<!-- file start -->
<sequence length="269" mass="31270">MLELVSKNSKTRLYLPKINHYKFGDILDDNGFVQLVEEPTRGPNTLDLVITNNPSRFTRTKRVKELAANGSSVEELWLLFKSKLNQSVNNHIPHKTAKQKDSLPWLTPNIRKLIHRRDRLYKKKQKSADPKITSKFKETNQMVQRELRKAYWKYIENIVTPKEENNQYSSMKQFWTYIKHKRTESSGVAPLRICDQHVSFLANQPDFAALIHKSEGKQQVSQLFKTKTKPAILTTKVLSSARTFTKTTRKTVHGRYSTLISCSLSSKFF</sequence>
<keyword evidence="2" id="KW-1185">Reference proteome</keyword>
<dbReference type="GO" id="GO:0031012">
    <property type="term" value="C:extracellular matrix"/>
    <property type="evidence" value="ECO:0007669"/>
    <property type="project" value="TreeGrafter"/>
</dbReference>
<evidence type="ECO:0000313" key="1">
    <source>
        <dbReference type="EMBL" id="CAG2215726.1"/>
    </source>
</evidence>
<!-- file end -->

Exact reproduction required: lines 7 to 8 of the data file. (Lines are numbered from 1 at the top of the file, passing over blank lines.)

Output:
</dbReference>
<evidence type="ECO:0000313" key="1">